"To-morrow, yes, to-morrow, my lad—pardon me the familiarity, Captain de Mouret," he apologized, waiving aside my hand raised in protest. "To-morrow we must act. We must gain the King's own ear. These must not go through the department of war. Chamillard will poison the King's mind against us. Most likely they would never reach the King at all. Louis will hardly listen to me even now."

"Then let me speak to the King," I blurted out before I thought.

"You?" he repeated in unconcealed astonishment.

"Yes, I," I replied, for I was now well into it, and determined to wade through; besides I loved my old commander, and would venture much in his service.

Then I told Serigny of the occurrence in the garden, or enough to let him understand why I was summoned to the morning audience.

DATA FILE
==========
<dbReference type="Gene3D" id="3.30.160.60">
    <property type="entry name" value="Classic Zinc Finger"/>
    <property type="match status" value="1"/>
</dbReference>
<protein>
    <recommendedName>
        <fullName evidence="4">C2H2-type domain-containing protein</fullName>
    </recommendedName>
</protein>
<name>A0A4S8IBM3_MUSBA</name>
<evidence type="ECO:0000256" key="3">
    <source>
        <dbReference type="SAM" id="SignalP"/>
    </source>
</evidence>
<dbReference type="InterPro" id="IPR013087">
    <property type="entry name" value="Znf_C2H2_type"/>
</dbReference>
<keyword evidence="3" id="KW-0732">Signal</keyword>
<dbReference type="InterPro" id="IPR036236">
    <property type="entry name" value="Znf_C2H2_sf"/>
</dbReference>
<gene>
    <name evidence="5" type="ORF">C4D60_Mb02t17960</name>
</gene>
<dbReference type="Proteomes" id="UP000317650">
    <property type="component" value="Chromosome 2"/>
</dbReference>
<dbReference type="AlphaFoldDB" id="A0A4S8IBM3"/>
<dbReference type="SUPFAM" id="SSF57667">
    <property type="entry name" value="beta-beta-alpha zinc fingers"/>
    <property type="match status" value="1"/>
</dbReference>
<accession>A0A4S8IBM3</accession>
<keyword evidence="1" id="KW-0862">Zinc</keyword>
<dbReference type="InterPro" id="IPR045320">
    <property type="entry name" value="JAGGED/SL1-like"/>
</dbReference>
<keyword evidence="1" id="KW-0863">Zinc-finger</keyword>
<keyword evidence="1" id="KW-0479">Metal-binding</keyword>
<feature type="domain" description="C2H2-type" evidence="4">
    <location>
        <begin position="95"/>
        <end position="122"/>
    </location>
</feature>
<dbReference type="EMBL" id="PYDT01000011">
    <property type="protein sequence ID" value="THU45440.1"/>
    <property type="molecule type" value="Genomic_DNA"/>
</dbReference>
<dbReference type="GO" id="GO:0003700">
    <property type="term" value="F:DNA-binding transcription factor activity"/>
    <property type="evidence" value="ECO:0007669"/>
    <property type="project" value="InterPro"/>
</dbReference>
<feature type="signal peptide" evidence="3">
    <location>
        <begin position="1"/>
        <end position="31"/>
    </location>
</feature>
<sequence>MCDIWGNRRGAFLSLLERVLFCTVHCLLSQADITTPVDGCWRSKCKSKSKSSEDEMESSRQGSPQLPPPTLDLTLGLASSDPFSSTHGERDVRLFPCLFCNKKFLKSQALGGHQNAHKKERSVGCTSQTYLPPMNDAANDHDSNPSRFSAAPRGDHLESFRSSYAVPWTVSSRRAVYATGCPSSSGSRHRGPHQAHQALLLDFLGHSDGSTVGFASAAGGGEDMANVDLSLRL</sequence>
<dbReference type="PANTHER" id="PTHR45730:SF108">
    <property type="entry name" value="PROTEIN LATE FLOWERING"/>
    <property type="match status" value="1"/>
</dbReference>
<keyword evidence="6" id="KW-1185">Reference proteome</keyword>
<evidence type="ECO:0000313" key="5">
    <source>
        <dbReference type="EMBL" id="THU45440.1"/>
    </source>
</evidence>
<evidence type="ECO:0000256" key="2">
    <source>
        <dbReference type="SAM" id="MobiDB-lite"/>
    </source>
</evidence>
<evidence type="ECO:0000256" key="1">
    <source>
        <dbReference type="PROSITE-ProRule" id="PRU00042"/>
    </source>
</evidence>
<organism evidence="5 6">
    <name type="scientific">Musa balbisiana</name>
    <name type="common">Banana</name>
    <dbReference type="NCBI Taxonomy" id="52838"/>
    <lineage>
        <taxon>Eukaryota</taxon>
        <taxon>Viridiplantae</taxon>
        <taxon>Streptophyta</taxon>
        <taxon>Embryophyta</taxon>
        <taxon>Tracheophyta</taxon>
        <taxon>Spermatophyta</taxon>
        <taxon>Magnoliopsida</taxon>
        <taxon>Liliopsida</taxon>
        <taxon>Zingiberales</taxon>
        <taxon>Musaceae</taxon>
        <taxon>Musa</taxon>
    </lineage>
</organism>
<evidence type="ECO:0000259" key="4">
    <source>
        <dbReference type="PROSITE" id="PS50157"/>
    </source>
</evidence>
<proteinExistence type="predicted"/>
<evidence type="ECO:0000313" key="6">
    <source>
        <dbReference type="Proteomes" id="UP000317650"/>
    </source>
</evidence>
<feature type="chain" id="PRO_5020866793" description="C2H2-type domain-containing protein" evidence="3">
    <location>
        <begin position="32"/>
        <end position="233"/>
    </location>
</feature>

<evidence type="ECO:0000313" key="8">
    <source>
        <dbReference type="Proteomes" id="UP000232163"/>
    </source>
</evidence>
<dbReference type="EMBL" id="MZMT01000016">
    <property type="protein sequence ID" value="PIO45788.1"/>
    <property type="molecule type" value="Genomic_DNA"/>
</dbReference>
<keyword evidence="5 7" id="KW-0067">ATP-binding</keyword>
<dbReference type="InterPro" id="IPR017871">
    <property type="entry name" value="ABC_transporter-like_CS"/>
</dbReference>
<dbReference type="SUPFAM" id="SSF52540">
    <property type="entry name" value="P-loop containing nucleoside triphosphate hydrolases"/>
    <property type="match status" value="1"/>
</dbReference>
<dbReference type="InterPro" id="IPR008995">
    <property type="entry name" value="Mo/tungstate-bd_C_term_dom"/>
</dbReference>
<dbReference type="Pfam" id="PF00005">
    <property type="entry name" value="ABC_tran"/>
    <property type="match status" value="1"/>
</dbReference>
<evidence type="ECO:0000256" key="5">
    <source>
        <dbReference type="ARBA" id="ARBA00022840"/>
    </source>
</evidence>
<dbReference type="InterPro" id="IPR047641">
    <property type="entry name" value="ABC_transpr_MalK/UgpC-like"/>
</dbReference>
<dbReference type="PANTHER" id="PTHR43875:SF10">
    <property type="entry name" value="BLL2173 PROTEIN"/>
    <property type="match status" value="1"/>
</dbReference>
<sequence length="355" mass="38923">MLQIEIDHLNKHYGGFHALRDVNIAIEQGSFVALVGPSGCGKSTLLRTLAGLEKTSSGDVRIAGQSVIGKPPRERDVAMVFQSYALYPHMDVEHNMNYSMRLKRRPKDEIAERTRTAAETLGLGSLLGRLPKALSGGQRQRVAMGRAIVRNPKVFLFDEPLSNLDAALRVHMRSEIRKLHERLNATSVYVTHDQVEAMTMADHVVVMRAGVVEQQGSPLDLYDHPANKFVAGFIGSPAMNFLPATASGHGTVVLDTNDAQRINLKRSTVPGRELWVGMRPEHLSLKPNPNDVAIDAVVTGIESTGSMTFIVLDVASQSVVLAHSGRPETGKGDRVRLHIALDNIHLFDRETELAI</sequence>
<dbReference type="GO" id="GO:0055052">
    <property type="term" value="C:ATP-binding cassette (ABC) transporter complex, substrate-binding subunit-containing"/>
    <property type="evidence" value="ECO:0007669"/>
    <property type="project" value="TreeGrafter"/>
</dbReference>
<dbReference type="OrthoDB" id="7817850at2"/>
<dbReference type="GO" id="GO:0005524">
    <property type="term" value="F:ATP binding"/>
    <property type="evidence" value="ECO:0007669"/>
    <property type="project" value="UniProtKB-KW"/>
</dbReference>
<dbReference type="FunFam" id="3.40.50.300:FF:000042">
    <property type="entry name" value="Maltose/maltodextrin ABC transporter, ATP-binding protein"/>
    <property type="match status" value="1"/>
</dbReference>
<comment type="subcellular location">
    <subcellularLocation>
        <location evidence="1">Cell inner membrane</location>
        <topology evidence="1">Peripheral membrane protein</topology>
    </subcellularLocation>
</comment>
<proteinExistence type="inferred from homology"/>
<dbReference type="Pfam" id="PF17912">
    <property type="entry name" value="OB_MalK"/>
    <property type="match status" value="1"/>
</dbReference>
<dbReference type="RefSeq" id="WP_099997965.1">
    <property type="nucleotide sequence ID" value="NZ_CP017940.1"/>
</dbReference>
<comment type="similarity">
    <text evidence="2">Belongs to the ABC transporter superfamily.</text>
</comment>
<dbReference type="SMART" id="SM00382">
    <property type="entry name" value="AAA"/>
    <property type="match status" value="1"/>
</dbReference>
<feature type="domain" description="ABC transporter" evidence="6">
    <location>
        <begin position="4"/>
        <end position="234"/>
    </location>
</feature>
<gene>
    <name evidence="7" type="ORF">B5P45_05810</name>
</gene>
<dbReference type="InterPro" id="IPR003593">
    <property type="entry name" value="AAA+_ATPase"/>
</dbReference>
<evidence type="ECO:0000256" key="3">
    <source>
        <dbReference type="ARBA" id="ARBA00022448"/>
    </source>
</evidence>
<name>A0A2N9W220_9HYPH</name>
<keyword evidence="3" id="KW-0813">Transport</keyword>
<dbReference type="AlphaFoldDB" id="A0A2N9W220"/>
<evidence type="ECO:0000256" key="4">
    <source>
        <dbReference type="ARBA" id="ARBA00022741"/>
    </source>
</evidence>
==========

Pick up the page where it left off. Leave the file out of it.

"Thou art lucky, lad; here half a day and already have an appointment with the King." "Yes," he roused half aloud, "Louis likes such things. He grows suspicious with age, and doubts even his ministers. It is quite possible he may question you of affairs in the colonies. If so, speak out, and freely, too, my lad; Louis loves the plain truth when it touches not his princely person or his vanities. God grant that we may win."

Serigny then told me much of the petty trickery of the court in order that I might understand how the land lay.